Everywhere throughout the word of God you see kept up a very clear and sharp distinction between those that fear God and those that fear him not,— between the two seeds, the seed of the serpent and the seed of the woman,— between those that are living in sin, and those that have been delivered from it, and so are made saints unto God. Two peoples there are, and ever will be while the present dispensation lasts, and the difference between them is great and vital. For this reason it must be difficult, if not impossible, to compose forms of prayer which shall be suitable for two conditions of men so essentially opposite. There should be in our public prayers, as there is in the word of God, this distinction clearly made and manifested. There is a line which divides to-day between Israel and Egypt, even as there will be a line of fire, proceeding from the judgment-seat, which will effectually and finally sever between the heirs of God and the heirs of wrath. At the very beginning we shall have to remind you that the text suggests this. We are all God’s works. “It is he that hath made us, and not we ourselves”; but we are not all “his people, and the sheep of his pasture.” We have not yet all been brought within the bonds of the covenant; we have not yet all been saved in the Lord with an everlasting salvation, and hence we are not all his saints. Divide yourselves by a scriptural judgment. “Examine yourselves, whether ye be in the faith; prove your own selves.” Rest in no neutrality. Dream not of communion between Christ and Belial. “Ye cannot serve God and mammon.” You are either with God or against him, and the sooner you know your true position the better. I shall never preach to you as if you were all alike, for I know you are not. Some of you are in Christ, and others of you are in the gall of bitterness, and in the bonds of iniquity. I shall not to-night forget that I have tares as well as wheat before me, and I shall try to make that distinction appear all through my sermon.
I shall want you carefully to notice three things. The first is, that God has a people whom he calls his saints: of these we read in the text. Secondly, these are placed in the first rank; for while it is said, “All thy works shall praise thee, O Lord,” the saints occupy a special position, and they are spoken of by themselves, and put before all others,— “and thy saints shall bless thee.” Thirdly, these people render a special homage. While they join in the praise which comes up from all God’s works, they stand in an inner circle, and fulfil a peculiar ministry, and therefore we read “thy saints shall bless thee.”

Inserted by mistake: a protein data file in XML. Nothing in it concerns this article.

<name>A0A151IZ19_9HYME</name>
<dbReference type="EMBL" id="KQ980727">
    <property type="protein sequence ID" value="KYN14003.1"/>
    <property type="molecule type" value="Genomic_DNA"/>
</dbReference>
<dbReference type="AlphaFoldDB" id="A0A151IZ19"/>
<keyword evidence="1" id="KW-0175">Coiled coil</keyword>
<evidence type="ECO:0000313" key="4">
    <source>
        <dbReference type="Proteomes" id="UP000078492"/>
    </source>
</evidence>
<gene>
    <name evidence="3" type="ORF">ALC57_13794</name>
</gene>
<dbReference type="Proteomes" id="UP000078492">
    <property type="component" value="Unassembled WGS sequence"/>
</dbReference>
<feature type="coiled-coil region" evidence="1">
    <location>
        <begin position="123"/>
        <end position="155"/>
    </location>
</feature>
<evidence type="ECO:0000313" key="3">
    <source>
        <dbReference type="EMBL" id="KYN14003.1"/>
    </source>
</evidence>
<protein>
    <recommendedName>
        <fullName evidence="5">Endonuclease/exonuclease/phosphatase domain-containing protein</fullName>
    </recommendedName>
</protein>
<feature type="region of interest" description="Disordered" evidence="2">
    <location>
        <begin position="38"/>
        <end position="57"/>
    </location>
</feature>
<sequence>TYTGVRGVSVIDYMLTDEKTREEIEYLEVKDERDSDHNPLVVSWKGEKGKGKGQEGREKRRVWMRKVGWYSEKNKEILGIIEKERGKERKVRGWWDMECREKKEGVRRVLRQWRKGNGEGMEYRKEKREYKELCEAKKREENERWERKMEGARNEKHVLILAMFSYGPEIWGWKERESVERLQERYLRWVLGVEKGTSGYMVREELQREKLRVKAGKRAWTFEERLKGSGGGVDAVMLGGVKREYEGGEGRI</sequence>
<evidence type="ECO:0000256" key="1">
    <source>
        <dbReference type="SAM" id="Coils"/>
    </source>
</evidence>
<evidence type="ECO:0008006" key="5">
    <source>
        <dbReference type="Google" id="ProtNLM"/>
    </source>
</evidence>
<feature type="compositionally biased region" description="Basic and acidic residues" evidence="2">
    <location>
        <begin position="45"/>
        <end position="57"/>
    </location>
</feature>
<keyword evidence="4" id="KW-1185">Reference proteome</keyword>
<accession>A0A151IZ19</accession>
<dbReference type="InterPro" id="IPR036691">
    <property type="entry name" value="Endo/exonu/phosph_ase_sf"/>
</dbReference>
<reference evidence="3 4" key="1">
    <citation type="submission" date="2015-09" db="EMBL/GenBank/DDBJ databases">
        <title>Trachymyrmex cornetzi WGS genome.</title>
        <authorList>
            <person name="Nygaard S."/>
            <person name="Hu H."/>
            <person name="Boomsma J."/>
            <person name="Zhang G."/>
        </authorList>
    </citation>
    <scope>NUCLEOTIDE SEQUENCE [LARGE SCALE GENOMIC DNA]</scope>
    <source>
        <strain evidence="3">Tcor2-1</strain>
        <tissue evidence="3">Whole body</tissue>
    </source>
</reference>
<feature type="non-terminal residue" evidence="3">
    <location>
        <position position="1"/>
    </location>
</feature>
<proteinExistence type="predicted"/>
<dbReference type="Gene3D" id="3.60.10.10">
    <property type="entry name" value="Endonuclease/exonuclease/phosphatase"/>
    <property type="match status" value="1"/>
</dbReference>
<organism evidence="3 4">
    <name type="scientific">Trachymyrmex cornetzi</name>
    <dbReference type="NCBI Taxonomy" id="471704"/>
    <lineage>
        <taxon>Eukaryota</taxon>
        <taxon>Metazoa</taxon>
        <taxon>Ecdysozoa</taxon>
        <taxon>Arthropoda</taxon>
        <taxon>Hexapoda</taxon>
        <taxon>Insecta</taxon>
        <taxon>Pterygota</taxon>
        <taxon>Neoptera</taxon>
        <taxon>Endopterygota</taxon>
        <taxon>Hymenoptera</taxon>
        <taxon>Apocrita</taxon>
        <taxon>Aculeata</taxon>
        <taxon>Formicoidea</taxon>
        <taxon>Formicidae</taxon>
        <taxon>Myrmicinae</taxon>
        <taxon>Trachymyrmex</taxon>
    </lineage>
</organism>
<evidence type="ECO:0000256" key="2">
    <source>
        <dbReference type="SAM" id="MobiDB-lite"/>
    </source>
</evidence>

I. Come, then, to our work. May the Holy Ghost help us! First, GOD HAS A PEOPLE WHOM HE CALLS HIS SAINTS. Who are they? Are they all dead? It is supposed so; for the usage of the Popery around us is to call men saints who have been long in their graves, but living men are not regarded in that light. I notice, even among those who call themselves Protestants, a great many relics of the old harlot of the seven hills, and among the rest this nonsense of dead saintship. Somebody wrote me the other day about his “sainted mother.” What did he mean? Had the Pope canonized her? Or did she become a saint by dying? Does death, which came in through sin, bring sainthood with it? Assuredly not. If men are not saints before death, they certainly cannot be made saints after death. Do the coffin and the grave bring you this canonization? Does corruption in the tomb create an odour of sanctity? I am sure that it is not so, for it is written, “He that is unjust, let him be unjust still: and he which is filthy, let him be filthy still: and he that is righteous, let him be righteous still: and he that is holy, let him be holy still.” Where death leaves us judgment will find us. You cannot make a sinner into a saint by killing him. He who does not live as a saint here, will never live as a saint hereafter. When the apostle Paul wrote letters to the churches, he called the members of them saints. They were living men and women of whom he thus spake. They were ordinary men and women like ourselves; poor in rank, greatly deficient in education, and often without house or home. In some respects they were even inferior to ourselves; for their former conversation had been so exceedingly lax that they ignorantly tolerated sins which in these days would not be endured for a moment. I believe that the church of God at this day, taken as a whole, is better than the church at Corinth was. For instance, there is no church that I know of, worthy to be called a church of Christ, that would tolerate in its membership one who had been guilty of incest. We should be quite sure to deal with such an open and crying crime as that. We have many faults to-day, and they had a great many faults then, for the apostle had to write to some churches twice over to warn them of certain very apparent evils; and yet, for all that, there were saints in those churches, and Paul was accustomed to address those who were joined together in any one place as those who were called to be saints.